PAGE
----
Francis Showering

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Francis Edwin Showering CBE (10 July 1912 – 5 September 1995), was an English brewer. His family company, Showerings, invented Babycham, a light, sparkling perry, launched in 1953 and originally marketed as "genuine champagne perry". In 1957 it became the first alcoholic product to be advertised on UK television.

Early life[edit]

Showering was born in Shepton Mallet in Somerset, England, where his father was an innkeeper and brewer. The family business, Showerings, brewed beer and cider. He was educated at Shepton Mallet grammar school and then studied to become a chemist in Bristol. He had married Hilda Foote in 1934. They had no children.

He and his three brothers all worked at Showerings; Francis eventually became managing director.


In the 1940s, the company developed a process to produce perry - a form of cider made from fermented pear juice - and created a low-alcohol sparking drink that was christened Babycham. The new drink was marketed mainly at young women, and sold in small bottles to be served in a champagne saucer - "the genuine champagne perry sparkling in its own glamorous glass". After disputes with French champagne producers, including a court case in 1978, H P Bulmer Ltd v J Bollinger SA which held that marketing of a similar sparkling cider was not confusing, the reference to champagne was eventually prohibited by EU rules on protected designation of origin.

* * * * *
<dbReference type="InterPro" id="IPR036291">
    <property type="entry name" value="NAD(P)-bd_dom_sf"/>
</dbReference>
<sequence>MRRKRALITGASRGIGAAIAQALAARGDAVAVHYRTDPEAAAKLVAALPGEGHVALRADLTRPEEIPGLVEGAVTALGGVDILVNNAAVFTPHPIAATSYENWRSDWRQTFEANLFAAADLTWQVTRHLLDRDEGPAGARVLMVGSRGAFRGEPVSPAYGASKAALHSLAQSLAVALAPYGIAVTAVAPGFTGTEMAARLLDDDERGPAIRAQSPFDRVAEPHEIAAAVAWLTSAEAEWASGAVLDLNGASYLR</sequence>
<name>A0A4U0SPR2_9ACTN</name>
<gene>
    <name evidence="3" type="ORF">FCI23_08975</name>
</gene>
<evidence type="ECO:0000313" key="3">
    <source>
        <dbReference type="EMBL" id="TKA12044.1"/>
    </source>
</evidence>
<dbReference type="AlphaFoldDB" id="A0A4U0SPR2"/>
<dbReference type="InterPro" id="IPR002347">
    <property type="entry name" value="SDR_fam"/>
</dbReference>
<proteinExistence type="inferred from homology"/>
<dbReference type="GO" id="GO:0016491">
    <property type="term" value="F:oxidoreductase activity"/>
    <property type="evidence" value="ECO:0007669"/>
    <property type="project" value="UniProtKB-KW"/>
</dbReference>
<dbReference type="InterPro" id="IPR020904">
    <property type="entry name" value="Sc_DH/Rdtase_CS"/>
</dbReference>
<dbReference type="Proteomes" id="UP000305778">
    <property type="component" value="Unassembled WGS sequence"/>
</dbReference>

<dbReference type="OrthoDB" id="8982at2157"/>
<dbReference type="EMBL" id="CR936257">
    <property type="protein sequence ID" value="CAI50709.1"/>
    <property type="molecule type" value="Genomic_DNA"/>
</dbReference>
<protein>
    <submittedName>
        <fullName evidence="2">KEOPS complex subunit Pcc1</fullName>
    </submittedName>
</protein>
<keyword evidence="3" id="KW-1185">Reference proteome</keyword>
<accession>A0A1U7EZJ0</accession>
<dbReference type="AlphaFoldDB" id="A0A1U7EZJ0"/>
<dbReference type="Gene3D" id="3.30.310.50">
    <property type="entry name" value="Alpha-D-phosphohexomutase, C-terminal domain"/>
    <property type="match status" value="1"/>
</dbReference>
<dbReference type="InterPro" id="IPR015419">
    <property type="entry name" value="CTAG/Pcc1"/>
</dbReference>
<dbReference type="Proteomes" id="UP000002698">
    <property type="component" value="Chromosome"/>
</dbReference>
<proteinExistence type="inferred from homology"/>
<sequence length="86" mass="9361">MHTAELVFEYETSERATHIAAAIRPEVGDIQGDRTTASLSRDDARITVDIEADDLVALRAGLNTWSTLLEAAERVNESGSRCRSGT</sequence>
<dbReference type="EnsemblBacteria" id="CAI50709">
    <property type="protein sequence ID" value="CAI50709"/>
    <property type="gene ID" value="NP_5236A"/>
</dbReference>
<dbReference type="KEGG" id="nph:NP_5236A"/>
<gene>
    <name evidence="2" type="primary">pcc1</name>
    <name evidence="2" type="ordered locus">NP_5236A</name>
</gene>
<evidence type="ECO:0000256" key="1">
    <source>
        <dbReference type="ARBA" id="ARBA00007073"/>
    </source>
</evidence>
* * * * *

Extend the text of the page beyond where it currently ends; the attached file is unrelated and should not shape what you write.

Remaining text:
The drink became very popular, with its advertising slogan "I'd love a Babycham" and logo of a small deer. To serve the burgeoning demand, the company bought pear orchards across the West Midlands, and planted new pear orchards in Somerset. Output in Shepton Mallet reached 108,000 bottles an hour in 1966, and new plants were opened in Ireland and Belgium.

Later career[edit]

Showerings became a public company in 1959, and acquired William Gaymer, Vine Products, Whiteways, Britvic, and John Harvey & Sons. Showerings was itself acquired by Allied Breweries in 1968 for £108 million, and Showering was appointed as a director of Allied Breweries after the merger. His nephew Sir Keith Showering was vice-chairman from 1969 and then chairman and chief executive from 1975 to 1982, during which time Allied Breweries acquired Teacher's whisky and became Allied Lyons after the acquisition of the Lyons food and catering business in 1979.

Francis Showering became vice-chairman of Allied Breweries in 1982, after his nephew's sudden death. He failed to buy back Showerings in 1991, and joined with the four sons of Sir Keith Showering to set up Brothers Drinks, with a new drink, Straight 8, a full-strength perry with 8 per cent alcohol.

Later life[edit]

He was appointed CBE in 1982.

He died at home in Dorset, of a heart attack, and was buried in Shepton Mallet. He was survived by his second wife, whom he had married in 1981, a year after the death of his first wife.